How Berlin’s urban and infrastructure managers responded to these challenges was the second guiding question. The empirical analysis revealed four overlapping strategies pursued in different ways and in varying intensity across the 100 years of study. Maximising energy reserves and storage was one response that morphed across multiple political regimes, being used to enable a high degree of self-generation of electricity and town gas in Weimar Berlin and to strengthen system resilience in an insular West Berlin. This rich experience of self-provision revealed how difficult it is to address fluctuations in demand and supply within the confines of a single (half-)city. Full municipal control over energy production came at a price, in the form of high capacity levels and expensive back-up systems.

Experimenting with alternative energy sources was a second strategy. Developed during the 1920s, this approach experienced its apogee during the Nazi era when commandeered into a national campaign of energy autarky, subsequently falling into disrepute because of this political association. It re-emerged, though, in the form of fuel substitution – from coal to oil and gas – in West Berlin in the 1970s. Today, technologies deriving biogas from sewage or waste in the city are being heralded as innovations, although they are unwitting successors to ones originally introduced nearly a century ago. This highlights not only non-linearity in energy infrastructure trajectories, but also collective amnesia when dealing with uncomfortable pasts.

Managing the demand side of the equation was a third strategy, proving remarkably successful from the 1920s onwards in helping to reduce peak loads and address problems of over-capacity. The Berlin case illustrates how deeply political demand management can be, with examples ranging from enrolment in the national recovery effort of the Nazi regime and showcasing capitalist consumerism in West Berlin to following state planning targets in East Berlin. By contrast, efforts to limit (rather than redirect) demand often proved ineffectual and were used as a means of last resort, when coal resources or generating capacities were severely limited. Energy-saving campaigns – whether under the Nazi regime, Allied military occupation or state socialism – were widely ignored or circumvented. This experience has had the long-term impact of discouraging energy planners from considering energy saving as a component of any energy efficiency drive. Today’s energy users are proving demanding in novel ways. Many are no longer content to follow the script as a passive consumer, but are campaigning for alternative modes of urban energy provision that are more environmentally sustainable and democratically accountable.  

The fourth flexibility response, accessing external energy sources, was a reflection of the limits to local self-sufficiency in electricity and gas provision. The aspiration of urban energy autarky, invigorated by the creation of the unitary city in 1920 and revitalised by West Berlin’s insularity following political division in 1948-49, was hugely significant in terms of local control over energy provision. Yet it was ultimately limited by the extent to which the city could generate its own power and gas with predominant fossil-fuel sources. The (re-)connection of Berlin to national and international electricity and gas networks after 1990 has, effectively, externalised the challenges of energy flexibility to the wider grids. It has, at the same time, reduced the potential of the city government to shape energy policy. This potential, the Berlin experience tells us, was never a direct function of municipal ownership, but always one of political will.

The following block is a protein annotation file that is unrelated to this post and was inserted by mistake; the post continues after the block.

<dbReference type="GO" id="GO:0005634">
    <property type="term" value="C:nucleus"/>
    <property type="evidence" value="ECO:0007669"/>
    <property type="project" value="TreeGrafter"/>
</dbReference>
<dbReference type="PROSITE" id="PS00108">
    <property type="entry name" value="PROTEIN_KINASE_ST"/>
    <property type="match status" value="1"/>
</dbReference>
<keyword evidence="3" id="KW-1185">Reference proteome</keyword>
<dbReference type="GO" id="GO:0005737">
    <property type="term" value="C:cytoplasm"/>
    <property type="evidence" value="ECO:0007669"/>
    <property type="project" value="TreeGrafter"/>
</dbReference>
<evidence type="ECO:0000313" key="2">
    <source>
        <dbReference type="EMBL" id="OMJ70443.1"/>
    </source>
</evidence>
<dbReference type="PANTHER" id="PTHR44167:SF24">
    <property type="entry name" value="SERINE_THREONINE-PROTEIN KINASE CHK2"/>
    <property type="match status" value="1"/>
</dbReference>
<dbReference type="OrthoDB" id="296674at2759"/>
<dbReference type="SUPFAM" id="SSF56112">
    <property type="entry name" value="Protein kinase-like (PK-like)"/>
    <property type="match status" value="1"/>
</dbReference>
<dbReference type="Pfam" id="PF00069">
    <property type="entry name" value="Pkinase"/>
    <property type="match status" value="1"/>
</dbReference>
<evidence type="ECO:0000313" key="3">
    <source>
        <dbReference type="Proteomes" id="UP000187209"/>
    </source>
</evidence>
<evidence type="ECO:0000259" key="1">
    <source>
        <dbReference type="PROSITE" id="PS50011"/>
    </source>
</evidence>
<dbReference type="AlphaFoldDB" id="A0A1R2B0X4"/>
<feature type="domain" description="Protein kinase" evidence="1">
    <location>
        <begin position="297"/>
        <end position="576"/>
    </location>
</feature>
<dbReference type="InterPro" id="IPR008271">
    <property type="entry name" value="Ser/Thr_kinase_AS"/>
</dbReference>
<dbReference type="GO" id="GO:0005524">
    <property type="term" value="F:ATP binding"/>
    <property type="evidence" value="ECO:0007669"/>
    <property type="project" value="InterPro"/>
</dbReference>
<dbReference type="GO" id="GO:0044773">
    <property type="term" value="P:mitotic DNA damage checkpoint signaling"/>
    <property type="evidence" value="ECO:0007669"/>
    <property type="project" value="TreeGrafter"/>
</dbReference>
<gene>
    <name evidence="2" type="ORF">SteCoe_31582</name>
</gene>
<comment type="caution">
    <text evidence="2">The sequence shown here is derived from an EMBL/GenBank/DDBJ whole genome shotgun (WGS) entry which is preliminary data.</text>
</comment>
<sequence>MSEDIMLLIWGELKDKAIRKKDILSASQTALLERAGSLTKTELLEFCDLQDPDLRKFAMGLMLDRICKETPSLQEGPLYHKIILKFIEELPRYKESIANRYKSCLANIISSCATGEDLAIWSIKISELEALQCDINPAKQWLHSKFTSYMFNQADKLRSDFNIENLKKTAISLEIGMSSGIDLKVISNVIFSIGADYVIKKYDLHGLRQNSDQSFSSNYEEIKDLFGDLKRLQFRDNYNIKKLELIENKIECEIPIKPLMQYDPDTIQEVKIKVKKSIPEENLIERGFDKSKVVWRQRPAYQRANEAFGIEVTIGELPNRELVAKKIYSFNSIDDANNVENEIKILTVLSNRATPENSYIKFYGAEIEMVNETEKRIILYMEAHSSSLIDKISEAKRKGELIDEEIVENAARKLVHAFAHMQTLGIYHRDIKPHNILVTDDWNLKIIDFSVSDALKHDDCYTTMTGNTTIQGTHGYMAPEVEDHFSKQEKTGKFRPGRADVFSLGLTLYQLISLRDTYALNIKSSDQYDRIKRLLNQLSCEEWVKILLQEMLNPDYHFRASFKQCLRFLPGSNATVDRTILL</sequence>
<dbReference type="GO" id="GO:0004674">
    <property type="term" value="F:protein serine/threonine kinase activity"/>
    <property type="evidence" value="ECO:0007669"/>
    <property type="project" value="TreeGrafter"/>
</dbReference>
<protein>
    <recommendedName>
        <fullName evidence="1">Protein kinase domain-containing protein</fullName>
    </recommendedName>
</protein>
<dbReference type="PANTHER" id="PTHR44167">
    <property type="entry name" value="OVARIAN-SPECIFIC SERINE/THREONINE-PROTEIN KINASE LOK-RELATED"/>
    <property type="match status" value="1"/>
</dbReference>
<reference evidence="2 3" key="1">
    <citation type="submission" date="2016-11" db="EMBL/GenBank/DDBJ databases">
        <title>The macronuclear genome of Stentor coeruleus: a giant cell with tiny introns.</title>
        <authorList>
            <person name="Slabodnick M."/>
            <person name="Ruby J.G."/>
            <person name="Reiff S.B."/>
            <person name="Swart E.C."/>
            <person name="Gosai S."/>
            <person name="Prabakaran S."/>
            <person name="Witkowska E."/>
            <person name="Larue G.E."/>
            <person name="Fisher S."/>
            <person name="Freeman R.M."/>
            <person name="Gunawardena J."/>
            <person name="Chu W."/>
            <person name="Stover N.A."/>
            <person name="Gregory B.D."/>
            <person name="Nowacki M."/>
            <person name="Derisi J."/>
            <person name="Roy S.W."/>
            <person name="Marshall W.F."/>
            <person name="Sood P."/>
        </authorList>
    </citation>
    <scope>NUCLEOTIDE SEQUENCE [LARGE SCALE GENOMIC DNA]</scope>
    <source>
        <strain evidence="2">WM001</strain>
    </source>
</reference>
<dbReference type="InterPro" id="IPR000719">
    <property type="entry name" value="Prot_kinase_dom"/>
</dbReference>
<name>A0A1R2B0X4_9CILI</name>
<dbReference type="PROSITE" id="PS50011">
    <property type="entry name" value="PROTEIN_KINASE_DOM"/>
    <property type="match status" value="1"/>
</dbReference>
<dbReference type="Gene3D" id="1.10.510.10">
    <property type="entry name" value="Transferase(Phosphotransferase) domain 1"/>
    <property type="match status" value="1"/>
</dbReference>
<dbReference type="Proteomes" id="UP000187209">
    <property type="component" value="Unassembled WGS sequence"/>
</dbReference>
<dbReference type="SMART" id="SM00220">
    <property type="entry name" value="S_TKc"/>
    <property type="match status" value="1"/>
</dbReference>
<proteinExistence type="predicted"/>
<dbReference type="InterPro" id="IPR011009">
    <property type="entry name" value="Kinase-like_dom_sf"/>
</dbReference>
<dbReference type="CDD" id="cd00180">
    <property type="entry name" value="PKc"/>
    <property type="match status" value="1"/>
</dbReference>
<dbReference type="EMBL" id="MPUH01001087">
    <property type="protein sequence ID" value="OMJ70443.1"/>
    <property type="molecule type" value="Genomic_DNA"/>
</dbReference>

How, then, can the Berlin experience enrich broader scholarship on energy flexibility? This was the third guiding question to this paper. The case of Berlin may be unusual – even extreme – but it reveals in stark relief the embroilment of politics, materiality and geography in adapting energy systems to fluctuating demand and supply. It has shown, first and foremost, that managing energy demand to suit energy infrastructures is not a recent phenomenon. Urban energy managers have engaged with consumers in a variety of ways and for a wide range of political, economic and symbolic purposes at different times. Energy use has for many years been steered to meet infrastructure capacity, but various attempts to limit energy use in a crisis have largely failed. The legacy of this experience, it is argued, has a significant bearing on current attempts to reconfigure patterns of energy use through interventions such as the roll-out of digital technology to monitor real-time energy use.